Weakness visits many as sweets, tobacco, wine or flesh, earthly passions that become obsession, eclipsing all other aspects of being. Just watch the eyes glaze over and die as the demon takes residence. Free will leaves in its stead a voracious, spectral maw, an insatiable vortex of want. An unattended weakness will devour the most robust of souls, and your Achilles' tendon is Indian cinema. You've got it bad for Bollywood movies and the music contained in them, a weird fever for the stuff. You view Hindi comedy DVDs in marathon sessions lasting seven to eight hours (that's two movies). You even chew paan and spit the staining, crimson betel-nut juice on your carpet at home.
Why wouldn't you have a weakness for Bollywood? Consider the ease with which a few Indian directors manifest the simplest tales onscreen as epics of bizarre loss, confused longing and hilarious redemption, juggling emotional arcs like silks in the breeze (or cinder blocks in glue). What about the stars of Indian film, whose cinnamon complexions, eyes of blazing, bottomless brightness, night-black hair and beguiling facial expressions coax your imagination to drift from its chaste moorings? Shouldn't people spring sporadically into song and dance in real life as they do on the Bollywood screen, even when real life can't get any worse? Additionally, shouldn't those songs be lip-synched to a soundtrack recording of classically trained, million album-selling vocalists?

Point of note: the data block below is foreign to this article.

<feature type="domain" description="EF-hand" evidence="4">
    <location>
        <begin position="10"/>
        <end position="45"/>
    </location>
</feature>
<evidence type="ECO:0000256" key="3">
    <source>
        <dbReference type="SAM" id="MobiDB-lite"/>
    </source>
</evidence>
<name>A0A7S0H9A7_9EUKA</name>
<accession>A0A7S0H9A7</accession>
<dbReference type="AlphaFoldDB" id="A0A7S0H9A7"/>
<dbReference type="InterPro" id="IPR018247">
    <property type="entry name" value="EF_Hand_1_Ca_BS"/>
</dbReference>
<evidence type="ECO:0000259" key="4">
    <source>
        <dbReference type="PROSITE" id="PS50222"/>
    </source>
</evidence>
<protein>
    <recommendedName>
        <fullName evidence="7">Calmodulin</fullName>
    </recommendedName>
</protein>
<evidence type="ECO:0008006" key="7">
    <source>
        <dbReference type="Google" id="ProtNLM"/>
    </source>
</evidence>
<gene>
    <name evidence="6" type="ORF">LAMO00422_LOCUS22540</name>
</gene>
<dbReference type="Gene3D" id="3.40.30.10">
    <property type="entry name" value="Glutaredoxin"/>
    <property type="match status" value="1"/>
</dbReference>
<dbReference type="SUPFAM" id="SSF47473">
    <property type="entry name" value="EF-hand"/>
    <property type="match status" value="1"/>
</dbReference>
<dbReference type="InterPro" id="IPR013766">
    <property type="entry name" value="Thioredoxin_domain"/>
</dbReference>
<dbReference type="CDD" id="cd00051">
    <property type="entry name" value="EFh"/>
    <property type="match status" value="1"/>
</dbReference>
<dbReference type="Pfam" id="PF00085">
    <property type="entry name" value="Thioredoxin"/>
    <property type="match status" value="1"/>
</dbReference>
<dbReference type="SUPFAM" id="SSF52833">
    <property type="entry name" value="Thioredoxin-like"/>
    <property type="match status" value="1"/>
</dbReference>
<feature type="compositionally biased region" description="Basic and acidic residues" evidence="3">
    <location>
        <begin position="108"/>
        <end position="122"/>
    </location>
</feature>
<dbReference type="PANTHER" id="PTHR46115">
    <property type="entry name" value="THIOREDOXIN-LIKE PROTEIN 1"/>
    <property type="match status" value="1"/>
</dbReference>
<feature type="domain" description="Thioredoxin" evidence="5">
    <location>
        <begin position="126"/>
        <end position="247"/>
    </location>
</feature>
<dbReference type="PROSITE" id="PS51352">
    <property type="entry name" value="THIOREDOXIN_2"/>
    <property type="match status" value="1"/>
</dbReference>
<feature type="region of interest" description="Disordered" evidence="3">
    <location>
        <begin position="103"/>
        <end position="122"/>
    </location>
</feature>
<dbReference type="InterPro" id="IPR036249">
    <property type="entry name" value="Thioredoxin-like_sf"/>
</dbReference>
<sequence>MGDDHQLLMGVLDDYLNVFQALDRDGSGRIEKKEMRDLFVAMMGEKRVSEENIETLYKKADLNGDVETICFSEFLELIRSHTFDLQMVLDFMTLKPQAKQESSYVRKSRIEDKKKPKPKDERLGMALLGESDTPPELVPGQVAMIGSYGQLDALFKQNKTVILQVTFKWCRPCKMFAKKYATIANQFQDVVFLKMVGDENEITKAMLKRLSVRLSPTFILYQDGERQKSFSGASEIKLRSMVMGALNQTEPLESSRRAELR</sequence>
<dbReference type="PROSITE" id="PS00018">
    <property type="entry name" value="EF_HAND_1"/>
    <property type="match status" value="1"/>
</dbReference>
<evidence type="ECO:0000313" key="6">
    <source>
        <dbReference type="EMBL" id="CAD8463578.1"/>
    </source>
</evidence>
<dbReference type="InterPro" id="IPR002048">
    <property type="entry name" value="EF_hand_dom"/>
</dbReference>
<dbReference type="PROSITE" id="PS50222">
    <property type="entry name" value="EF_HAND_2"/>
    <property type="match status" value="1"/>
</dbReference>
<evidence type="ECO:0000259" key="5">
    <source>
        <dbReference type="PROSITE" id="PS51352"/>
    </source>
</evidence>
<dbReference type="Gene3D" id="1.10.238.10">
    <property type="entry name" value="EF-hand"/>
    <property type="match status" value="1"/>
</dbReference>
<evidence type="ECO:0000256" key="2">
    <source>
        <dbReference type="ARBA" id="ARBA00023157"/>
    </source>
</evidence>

You'll have some moments of extreme weakness Sunday, May 2, when you witness live Indian film music and razzle-dazzle onstage at Saint Louis University High (4970 Oakland Avenue). At 6:30 p.m., the Jesuit high school's theater comes to life with the voices of demigod-status Bollywood playback singers Sadhana Sargam and Abhijeet Bhattacharya, now in the United States for a string of appearances with the "Chalte Chalte with Sathiya" tour.
"We're going to sing film songs that are big hits in India," explains the honey-voiced Sargam from her home in Mumbai. "The audiences will be enjoying and having a blast over there, I am sure. It's a musical extravaganza with dancers, but I don't dance on the stage while I sing. I only sing the songs. People can enjoy the songs and sing to the tunes they know."
A sing-along in Hindi sounds lovely, especially when it's led by Bhattacharya and Sargam, the vocalists responsible for the hit songs from the films Chalte Chalte and Sathiya, among others too numerous to list.
"I've been singing in films for more than fifteen years," says Sargam. "I don't recall how many films I've sung for. And we sing many songs in one film -- two, three or four, maybe."
Because dancing goes swell with music, the too-temptin' Suman Rangnathan, along with Drashti, Rezwan and Tanushree from the film Sainya Dil Mein Aana Re, will interpret the hits with kicks, twirls, mudras and oh-boy-what-else. Weren't we discussing weakness earlier?
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